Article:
Status Update – Status Quo

Mar 15, 2017

Yeah, I’ve been really lazy about updating my blog lately. After I made such a big noise about wanting to post more often here so I can avoid the turmoil of FB. Well, the only excuse I can give is that nothing really exciting has been going on in my world. And you know, sometimes it’s nice when there’s just nothing to report.

Except maybe that snowstorm yesterday. We were forecast to get 12-16 inches. In the end, I think we got about 5 inches of snow with about a quarter inch of ice on top of that. I’m lucky that I didn’t lose power, but I did wake up in the middle of the night last night (which is normal) and couldn’t get back to sleep because I was worried about whether my car is frozen into its parking place, and the fact that I don’t have a shovel to dig it out. But looking out the window this morning, it looks like a couple cars that were in other parking spots had no trouble driving over the snow that was plowed against the backs of all of our cars.

See, that’s about as exciting as things have been lately. But for me, that’s actually a grand improvement. I think I’ve mentioned before that this has been a tough winter for me and my stress level. But in the last week or so, things have been looking up. I’ll admit, I started taking a bit of St. John’s Wart, which may or may be what’s contributing to the upward tick.

Kitten therapy or just having this grumpy old man yell at me to snap out of it?

Side Note: Back in the 90s, I worked for an herbalist at his health food store, and I learned a LOT about alternative medicine. I’m incredibly sensitive to pharmacology, if that’s the right way to say it, probably because Mom never gave us a lot of medicine when we were growing up. Not even aspirin. But then, we were really healthy and didn’t need it. Nowadays, I find that holistic medicine works just fine for me, even though it does nothing for other people. As my old boss taught me, that could be because my system hasn’t adapted to allopathic drugs. It could also be because he taught me which brands and preparations actually work and which are glorified grass clippings in capsules. The answer, by the way, is that liquid herbal preparations are a billion times more effective than capsules, and the brands Gaia Herbs and Herbalists & Alchemists are pretty much the most reliable brands on the markets.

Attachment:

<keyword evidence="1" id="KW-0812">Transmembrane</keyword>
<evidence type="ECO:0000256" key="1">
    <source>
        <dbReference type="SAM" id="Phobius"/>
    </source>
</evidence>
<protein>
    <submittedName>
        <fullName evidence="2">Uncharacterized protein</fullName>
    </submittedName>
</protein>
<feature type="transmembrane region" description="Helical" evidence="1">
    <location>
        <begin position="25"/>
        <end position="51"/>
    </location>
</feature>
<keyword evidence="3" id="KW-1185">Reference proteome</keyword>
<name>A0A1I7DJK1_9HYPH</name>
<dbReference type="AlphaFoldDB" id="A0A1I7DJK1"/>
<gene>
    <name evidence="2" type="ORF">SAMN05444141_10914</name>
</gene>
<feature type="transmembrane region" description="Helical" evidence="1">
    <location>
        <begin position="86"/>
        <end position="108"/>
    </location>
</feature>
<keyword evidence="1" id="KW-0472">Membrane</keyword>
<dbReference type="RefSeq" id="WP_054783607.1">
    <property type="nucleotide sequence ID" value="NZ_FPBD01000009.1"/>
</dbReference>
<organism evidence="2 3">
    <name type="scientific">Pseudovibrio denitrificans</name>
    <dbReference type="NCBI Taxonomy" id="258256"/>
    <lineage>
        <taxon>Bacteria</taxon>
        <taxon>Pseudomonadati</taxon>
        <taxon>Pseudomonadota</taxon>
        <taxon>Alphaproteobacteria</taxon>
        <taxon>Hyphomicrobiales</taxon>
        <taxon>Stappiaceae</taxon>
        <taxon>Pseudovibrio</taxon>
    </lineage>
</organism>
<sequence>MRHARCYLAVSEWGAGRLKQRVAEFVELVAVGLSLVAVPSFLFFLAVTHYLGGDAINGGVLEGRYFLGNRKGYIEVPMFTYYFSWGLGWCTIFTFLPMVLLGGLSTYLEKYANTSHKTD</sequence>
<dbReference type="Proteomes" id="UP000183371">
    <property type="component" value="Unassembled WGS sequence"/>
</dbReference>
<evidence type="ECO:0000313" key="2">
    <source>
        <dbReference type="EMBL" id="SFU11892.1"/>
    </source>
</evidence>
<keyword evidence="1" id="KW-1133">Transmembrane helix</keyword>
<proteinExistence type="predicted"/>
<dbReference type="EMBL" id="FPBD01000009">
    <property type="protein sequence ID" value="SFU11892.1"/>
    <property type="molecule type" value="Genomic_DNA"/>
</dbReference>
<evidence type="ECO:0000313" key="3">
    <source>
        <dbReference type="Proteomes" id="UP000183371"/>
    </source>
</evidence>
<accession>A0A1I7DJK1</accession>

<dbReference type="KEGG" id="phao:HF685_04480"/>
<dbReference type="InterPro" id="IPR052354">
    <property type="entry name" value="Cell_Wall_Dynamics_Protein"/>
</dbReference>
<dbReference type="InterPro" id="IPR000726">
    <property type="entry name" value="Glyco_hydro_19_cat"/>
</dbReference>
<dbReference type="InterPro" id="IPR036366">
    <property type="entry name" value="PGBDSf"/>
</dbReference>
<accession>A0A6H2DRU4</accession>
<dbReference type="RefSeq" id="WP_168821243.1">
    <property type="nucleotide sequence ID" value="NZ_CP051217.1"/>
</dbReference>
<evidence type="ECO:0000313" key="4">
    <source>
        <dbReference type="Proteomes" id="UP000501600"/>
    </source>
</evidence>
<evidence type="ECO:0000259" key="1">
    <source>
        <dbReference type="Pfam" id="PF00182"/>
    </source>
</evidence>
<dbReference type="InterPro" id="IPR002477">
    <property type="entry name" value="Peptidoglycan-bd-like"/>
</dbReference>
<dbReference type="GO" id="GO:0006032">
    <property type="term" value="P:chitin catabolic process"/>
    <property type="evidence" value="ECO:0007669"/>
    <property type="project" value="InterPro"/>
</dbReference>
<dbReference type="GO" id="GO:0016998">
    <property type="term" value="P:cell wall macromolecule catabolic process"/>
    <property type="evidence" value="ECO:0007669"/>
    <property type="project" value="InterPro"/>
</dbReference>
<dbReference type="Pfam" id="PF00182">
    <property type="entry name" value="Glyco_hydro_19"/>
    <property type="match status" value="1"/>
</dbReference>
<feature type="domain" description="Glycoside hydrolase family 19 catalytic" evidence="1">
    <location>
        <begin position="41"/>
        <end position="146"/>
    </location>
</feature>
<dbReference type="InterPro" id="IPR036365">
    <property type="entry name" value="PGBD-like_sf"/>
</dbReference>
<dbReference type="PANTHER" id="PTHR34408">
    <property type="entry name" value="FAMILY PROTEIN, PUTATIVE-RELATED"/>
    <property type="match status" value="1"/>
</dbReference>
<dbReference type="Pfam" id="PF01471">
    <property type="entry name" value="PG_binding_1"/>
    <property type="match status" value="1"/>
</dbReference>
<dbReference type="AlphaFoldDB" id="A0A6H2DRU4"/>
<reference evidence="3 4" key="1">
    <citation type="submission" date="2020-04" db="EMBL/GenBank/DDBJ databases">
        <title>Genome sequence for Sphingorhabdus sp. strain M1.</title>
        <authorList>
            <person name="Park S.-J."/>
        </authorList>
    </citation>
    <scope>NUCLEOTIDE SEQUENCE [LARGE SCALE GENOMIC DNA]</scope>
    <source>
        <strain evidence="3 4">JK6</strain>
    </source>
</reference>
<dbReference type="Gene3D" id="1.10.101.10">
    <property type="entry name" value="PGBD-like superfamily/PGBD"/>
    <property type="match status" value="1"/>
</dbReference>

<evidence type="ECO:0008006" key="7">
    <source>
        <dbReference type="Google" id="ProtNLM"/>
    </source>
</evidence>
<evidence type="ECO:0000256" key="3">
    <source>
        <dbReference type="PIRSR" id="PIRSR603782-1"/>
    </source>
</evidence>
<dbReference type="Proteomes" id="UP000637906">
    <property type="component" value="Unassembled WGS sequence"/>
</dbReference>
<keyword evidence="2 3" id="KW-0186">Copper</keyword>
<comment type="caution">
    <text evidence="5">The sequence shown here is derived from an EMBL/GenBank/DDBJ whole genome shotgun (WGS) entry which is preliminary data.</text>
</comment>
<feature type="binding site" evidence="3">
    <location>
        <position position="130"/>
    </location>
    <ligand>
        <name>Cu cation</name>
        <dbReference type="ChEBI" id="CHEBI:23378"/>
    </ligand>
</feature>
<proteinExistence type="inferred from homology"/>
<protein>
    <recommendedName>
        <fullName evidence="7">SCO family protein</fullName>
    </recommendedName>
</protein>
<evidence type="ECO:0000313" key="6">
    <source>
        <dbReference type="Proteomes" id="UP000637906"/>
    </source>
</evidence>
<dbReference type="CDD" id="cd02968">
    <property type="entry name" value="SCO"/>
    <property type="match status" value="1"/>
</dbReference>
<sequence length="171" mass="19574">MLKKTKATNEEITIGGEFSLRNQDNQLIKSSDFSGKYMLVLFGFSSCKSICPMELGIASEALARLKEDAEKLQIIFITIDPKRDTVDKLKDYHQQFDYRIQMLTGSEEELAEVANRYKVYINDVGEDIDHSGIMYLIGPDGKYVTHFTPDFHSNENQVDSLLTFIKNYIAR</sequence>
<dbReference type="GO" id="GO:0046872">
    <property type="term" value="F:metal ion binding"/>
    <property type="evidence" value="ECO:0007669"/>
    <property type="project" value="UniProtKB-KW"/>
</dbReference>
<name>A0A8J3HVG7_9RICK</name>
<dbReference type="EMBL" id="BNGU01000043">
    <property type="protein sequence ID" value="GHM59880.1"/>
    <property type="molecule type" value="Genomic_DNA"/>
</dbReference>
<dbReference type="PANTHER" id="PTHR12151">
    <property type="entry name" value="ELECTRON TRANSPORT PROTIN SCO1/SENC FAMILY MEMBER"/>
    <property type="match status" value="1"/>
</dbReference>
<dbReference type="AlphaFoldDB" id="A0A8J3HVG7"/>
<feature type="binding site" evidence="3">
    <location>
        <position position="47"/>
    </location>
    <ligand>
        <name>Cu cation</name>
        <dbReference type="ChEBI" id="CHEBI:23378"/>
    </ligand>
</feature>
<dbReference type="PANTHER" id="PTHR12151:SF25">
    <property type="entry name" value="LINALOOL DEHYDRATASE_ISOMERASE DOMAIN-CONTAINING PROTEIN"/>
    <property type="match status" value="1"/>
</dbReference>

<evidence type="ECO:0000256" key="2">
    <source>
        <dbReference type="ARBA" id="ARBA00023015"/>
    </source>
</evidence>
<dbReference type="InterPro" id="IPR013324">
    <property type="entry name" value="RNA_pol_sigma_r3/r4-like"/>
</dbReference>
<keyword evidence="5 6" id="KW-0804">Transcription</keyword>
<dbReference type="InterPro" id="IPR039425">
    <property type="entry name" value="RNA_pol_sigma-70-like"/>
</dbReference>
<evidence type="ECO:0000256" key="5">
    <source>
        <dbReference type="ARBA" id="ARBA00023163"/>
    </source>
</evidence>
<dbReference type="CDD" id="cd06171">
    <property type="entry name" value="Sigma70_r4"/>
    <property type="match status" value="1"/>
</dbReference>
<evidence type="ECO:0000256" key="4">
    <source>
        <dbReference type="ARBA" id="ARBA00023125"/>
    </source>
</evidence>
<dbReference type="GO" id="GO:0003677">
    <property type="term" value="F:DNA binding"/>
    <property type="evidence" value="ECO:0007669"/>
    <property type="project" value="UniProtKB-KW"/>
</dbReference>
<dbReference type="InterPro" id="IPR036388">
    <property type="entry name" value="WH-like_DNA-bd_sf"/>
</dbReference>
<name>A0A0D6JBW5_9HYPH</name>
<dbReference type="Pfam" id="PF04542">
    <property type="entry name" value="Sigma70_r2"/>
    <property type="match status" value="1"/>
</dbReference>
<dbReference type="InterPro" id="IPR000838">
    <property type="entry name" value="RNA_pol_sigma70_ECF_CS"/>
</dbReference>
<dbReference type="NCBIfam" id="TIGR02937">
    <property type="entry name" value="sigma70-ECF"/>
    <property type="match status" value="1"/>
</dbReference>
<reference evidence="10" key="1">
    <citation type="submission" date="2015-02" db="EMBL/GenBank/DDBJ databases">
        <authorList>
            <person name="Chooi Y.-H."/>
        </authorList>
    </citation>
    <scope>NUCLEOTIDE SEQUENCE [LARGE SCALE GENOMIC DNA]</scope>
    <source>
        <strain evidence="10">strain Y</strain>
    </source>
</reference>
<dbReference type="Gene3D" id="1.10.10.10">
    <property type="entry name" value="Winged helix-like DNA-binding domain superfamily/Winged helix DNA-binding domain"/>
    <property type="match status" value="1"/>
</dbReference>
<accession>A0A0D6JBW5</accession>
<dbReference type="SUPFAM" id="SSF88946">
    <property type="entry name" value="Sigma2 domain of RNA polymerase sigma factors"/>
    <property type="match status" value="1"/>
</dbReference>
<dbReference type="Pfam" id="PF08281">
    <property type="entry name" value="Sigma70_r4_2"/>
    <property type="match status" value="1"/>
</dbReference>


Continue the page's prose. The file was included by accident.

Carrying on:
But anyhow, the reason I mention this is because I’ve heard a lot of storied from friends of mine who have been having serious problems with depression this year. Like, VERY serious. It makes me grateful that my anxiety and depression is just annoying, and that I can handle it with herbs and kittens. My heart really goes out to those friends. And it makes me grateful that I’ve had nothing to report for a while. Sometimes smooth sailing and calm seas can be just what the doctor ordered.

Weekend Excerpt – His Magical Bride/Talia: The Magical Bride

Mar 12, 2017

Well, I may have been a little lazy these past few days (everyone deserves some lazy now and then), but I’ve been busy behind the scenes! I have the first draft of His Magical Bride (steamy)/Talia: The Magical Bride (sweet), Book 10 of The Brides of Paradise Ranch out at the editors right now. It’ll be out in just one week! Woo hoo! Here’s a bit to whet you’re appetite…

Their whole crew started along Elizabeth Street toward the church. As soon as Trey was ten feet past the hotel, he felt as though he’d been hit by a wave of panic. It was really happening. He was really about to go and get himself hitched.

“Uh, Miss Lambert.” He stopped, reaching as gently as he could for Miss Lambert’s elbow to stop her as well.